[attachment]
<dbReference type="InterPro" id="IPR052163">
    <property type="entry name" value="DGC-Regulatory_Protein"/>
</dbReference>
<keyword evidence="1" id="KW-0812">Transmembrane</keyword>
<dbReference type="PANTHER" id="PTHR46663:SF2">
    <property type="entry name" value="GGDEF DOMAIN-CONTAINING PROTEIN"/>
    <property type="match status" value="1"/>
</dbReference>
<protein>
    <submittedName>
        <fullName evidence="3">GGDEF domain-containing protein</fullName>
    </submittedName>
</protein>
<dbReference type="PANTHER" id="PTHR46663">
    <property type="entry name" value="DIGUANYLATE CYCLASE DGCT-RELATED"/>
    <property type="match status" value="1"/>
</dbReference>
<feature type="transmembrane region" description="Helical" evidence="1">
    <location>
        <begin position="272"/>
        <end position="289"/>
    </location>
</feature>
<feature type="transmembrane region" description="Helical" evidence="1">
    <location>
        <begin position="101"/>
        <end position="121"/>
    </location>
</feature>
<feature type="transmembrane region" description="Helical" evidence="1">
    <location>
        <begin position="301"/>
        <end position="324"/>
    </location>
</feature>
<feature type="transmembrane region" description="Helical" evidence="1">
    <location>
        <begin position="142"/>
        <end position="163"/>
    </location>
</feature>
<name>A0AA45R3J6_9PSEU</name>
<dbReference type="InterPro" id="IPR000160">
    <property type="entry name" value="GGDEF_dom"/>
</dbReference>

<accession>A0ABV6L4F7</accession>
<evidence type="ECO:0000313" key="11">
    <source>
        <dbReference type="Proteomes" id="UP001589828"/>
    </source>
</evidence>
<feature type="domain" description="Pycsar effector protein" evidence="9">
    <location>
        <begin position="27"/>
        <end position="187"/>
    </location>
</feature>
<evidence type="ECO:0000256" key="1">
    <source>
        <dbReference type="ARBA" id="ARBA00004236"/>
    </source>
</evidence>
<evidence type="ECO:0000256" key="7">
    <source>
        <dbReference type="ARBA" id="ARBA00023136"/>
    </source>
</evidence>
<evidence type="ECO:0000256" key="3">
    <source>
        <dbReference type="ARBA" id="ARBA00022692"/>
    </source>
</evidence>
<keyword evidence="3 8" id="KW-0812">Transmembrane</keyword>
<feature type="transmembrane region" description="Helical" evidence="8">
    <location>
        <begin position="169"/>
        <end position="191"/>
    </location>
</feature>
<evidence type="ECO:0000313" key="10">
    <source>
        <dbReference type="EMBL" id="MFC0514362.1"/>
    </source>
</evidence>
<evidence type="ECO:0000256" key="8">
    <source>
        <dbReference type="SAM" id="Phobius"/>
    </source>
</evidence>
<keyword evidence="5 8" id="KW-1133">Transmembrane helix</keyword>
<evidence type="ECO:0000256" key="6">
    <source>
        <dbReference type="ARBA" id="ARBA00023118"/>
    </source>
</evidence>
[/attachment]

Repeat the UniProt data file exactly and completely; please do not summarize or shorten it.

<dbReference type="InterPro" id="IPR052163">
    <property type="entry name" value="DGC-Regulatory_Protein"/>
</dbReference>
<keyword evidence="1" id="KW-0812">Transmembrane</keyword>
<dbReference type="PANTHER" id="PTHR46663:SF2">
    <property type="entry name" value="GGDEF DOMAIN-CONTAINING PROTEIN"/>
    <property type="match status" value="1"/>
</dbReference>
<protein>
    <submittedName>
        <fullName evidence="3">GGDEF domain-containing protein</fullName>
    </submittedName>
</protein>
<dbReference type="PANTHER" id="PTHR46663">
    <property type="entry name" value="DIGUANYLATE CYCLASE DGCT-RELATED"/>
    <property type="match status" value="1"/>
</dbReference>
<feature type="transmembrane region" description="Helical" evidence="1">
    <location>
        <begin position="272"/>
        <end position="289"/>
    </location>
</feature>
<feature type="transmembrane region" description="Helical" evidence="1">
    <location>
        <begin position="101"/>
        <end position="121"/>
    </location>
</feature>
<feature type="transmembrane region" description="Helical" evidence="1">
    <location>
        <begin position="301"/>
        <end position="324"/>
    </location>
</feature>
<feature type="transmembrane region" description="Helical" evidence="1">
    <location>
        <begin position="142"/>
        <end position="163"/>
    </location>
</feature>
<name>A0AA45R3J6_9PSEU</name>
<dbReference type="InterPro" id="IPR000160">
    <property type="entry name" value="GGDEF_dom"/>
</dbReference>

<accession>A0ABV6L4F7</accession>
<evidence type="ECO:0000313" key="11">
    <source>
        <dbReference type="Proteomes" id="UP001589828"/>
    </source>
</evidence>
<feature type="domain" description="Pycsar effector protein" evidence="9">
    <location>
        <begin position="27"/>
        <end position="187"/>
    </location>
</feature>
<evidence type="ECO:0000256" key="1">
    <source>
        <dbReference type="ARBA" id="ARBA00004236"/>
    </source>
</evidence>
<evidence type="ECO:0000256" key="7">
    <source>
        <dbReference type="ARBA" id="ARBA00023136"/>
    </source>
</evidence>
<evidence type="ECO:0000256" key="3">
    <source>
        <dbReference type="ARBA" id="ARBA00022692"/>
    </source>
</evidence>
<keyword evidence="3 8" id="KW-0812">Transmembrane</keyword>
<feature type="transmembrane region" description="Helical" evidence="8">
    <location>
        <begin position="169"/>
        <end position="191"/>
    </location>
</feature>
<evidence type="ECO:0000313" key="10">
    <source>
        <dbReference type="EMBL" id="MFC0514362.1"/>
    </source>
</evidence>
<evidence type="ECO:0000256" key="8">
    <source>
        <dbReference type="SAM" id="Phobius"/>
    </source>
</evidence>
<keyword evidence="5 8" id="KW-1133">Transmembrane helix</keyword>
<evidence type="ECO:0000256" key="6">
    <source>
        <dbReference type="ARBA" id="ARBA00023118"/>
    </source>
</evidence>